Healthcare Quarterly

Healthcare Quarterly 4(3) March 2001 : 80-80.doi:10.12927/hcq..17465

Quarterly Index: Home Care Becomes More Burdensome


Enhanced home care and informal care giving are central to healthcare reform and restructuring in all provinces across the country. A compilation of results from The Berger Population Health Monitor of the past two years foreshadows some of the long-term consequences of relying on informal care givers.
Home care population - About 12% of the population 15 and older report a physical or mental disability that requires they receive long-term help or care. This group includes only those well enough to participate in a telephone interview and willing to respond to the question. The percentage of the population with long-term disabilities requiring services is likely significantly higher. The population of home care recipients will continue to increase as the population ages.

Informal care givers - The proportion of Canadians who report they provide care, attention or errands for someone with a long-term mental or physical disability has increased from 18% of those 15 and older in 1998 to 25% in 2000. Informal care giving is common in all age groups. For example:

  • 25% of those 15-24 years of age report informal care giving
  • Informal care giving is most common among those 45 to 64 - 32% of people in this age range report they provide informal care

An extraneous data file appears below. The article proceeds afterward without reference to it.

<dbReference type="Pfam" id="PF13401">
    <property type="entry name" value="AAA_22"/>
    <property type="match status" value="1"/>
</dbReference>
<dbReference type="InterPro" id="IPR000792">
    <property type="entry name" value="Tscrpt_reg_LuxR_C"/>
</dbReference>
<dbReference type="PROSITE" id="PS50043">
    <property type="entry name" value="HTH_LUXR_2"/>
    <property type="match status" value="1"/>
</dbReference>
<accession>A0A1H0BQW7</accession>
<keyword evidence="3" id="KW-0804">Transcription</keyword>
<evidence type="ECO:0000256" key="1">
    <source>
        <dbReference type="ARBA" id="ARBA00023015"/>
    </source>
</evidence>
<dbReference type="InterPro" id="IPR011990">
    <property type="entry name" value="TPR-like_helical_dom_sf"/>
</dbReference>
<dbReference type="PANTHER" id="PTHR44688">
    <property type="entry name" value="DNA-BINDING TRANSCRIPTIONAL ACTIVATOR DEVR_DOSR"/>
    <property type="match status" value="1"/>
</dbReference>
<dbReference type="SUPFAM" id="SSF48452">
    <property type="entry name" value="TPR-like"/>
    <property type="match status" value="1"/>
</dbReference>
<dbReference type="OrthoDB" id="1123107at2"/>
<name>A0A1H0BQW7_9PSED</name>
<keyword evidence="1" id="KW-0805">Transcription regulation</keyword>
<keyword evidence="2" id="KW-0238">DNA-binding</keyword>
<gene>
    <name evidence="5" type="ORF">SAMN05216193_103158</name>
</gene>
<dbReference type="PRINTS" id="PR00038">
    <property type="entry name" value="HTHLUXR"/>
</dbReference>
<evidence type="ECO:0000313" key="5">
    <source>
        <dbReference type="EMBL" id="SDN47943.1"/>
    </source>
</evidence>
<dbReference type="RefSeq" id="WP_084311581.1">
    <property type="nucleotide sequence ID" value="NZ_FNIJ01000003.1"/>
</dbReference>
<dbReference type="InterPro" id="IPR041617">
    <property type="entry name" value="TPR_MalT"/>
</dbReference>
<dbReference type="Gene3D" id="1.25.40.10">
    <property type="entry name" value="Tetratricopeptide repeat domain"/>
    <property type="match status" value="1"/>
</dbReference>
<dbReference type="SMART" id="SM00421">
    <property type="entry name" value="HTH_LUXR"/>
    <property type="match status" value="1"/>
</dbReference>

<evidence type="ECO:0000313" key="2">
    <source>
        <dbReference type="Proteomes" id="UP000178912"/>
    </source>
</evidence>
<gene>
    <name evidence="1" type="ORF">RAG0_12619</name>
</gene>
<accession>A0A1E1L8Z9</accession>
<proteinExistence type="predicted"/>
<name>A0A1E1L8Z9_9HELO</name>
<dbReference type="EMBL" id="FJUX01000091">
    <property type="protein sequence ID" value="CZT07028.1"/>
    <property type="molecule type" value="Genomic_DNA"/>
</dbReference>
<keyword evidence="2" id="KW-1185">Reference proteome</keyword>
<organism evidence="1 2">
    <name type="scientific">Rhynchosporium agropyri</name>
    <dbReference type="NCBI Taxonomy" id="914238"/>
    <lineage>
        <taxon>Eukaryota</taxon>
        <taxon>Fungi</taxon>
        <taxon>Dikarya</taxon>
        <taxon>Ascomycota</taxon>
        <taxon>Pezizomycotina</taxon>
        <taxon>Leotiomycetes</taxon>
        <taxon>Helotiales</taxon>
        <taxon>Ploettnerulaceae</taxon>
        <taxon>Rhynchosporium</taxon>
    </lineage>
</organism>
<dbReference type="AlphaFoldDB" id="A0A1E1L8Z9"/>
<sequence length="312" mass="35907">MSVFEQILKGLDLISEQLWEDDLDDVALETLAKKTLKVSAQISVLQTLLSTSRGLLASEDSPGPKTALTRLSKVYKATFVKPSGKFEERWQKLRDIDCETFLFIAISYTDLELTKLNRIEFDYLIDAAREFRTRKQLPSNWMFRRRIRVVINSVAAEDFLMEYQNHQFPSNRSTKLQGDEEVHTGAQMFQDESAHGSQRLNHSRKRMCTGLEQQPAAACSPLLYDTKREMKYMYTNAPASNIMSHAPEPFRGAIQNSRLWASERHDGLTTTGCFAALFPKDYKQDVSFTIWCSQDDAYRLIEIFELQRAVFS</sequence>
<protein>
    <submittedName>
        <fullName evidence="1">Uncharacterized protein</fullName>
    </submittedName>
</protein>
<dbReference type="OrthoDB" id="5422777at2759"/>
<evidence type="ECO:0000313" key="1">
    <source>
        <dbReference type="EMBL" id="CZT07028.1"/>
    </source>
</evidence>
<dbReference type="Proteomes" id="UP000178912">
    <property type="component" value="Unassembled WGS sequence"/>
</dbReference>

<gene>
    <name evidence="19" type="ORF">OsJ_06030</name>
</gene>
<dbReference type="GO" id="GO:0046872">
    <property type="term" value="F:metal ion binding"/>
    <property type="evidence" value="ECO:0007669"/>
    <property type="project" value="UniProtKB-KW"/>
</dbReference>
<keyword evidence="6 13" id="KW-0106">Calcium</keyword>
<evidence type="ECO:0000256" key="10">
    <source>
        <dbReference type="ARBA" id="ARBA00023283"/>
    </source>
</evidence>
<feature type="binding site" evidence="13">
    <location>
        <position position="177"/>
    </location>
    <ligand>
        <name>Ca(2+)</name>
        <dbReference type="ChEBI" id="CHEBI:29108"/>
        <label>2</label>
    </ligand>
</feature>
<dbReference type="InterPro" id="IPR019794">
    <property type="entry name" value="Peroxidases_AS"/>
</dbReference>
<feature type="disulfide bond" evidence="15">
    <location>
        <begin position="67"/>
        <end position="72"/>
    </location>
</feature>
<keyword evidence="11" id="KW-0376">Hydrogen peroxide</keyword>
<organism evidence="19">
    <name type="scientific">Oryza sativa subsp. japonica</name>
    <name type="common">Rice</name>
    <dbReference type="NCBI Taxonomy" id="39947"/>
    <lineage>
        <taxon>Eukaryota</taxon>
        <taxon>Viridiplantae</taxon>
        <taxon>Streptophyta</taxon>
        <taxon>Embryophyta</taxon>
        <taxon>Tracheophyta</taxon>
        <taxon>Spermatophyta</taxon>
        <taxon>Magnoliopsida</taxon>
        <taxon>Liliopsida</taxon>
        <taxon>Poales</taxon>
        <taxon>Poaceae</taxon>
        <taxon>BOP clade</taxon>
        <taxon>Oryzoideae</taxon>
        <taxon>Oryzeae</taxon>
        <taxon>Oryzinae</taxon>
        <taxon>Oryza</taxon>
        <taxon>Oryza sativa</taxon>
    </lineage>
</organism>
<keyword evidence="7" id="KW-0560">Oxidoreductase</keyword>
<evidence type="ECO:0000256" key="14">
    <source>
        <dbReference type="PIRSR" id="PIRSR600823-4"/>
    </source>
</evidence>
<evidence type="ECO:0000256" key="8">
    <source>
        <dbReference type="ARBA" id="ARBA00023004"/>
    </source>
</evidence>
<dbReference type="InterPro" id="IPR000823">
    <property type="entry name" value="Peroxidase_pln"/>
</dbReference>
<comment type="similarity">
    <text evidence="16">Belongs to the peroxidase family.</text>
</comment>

• A quarter of those 65 to 74 provide informal care, as do 14% of those 75+

Looking five years ahead, informal care giving will become more common among the older population, the population increasingly likely to need such care itself.

The strain of care giving is beginning to tell on the providers:

  • Between 1998 and 2000, there has been an increase in the proportion of care givers who report they have had to make cuts in their budget, dip into their savings or borrow money to pay for the costs of the informal care giving they provide.
  • In all, the proportion of care givers who report some degree of significant financial burden has increased from 49% of all informal care givers to 56%. That represents more than a 10% increase over two years.

More striking is the major increase in the amount of time informal care givers are spending with the people they help out.

  • In 1998, the average amount of time informal care givers spent during their last visit was 2.9 hours. This excluded those who reported spending more than 11 hours during their last visit.
  • In 2000, the average amount of time spent during the last visit had increased to 3.5 hours.
  • Among older care givers, the mean time spent is almost 5 hours.
  • Half of the informal care givers report that they visit the people they help out at least 2- to 3 times a week to once a day or more often than that.

Informal care giving for many Canadians has become almost a full time job, especially for older care givers who are among the least likely to be able to keep up this pace of work.

Over the next 40 years, the 65+ population will more than double and the population of 45-64 year olds will increase by less than 40%. The future holds out the prospect of more and more home-care recipients being looked after by fewer and fewer spouses, relatives and friends. The implications for the healthcare sector are profound.


Data supplied by The Berger Population Health Monitor, and based on results from the May 2000 survey administered by Environics Research Group among 2,486 Canadians 15 years of age and older.

Topics in The Berger Population Health Monitor, which continues The Canada Health Monitor surveys of health issues in Canada, are prepared in consultation with The Hay Health Care Consulting Group. For more information contact: Earl Berger, Managing Director by telephone at 416 815-6405 or email at


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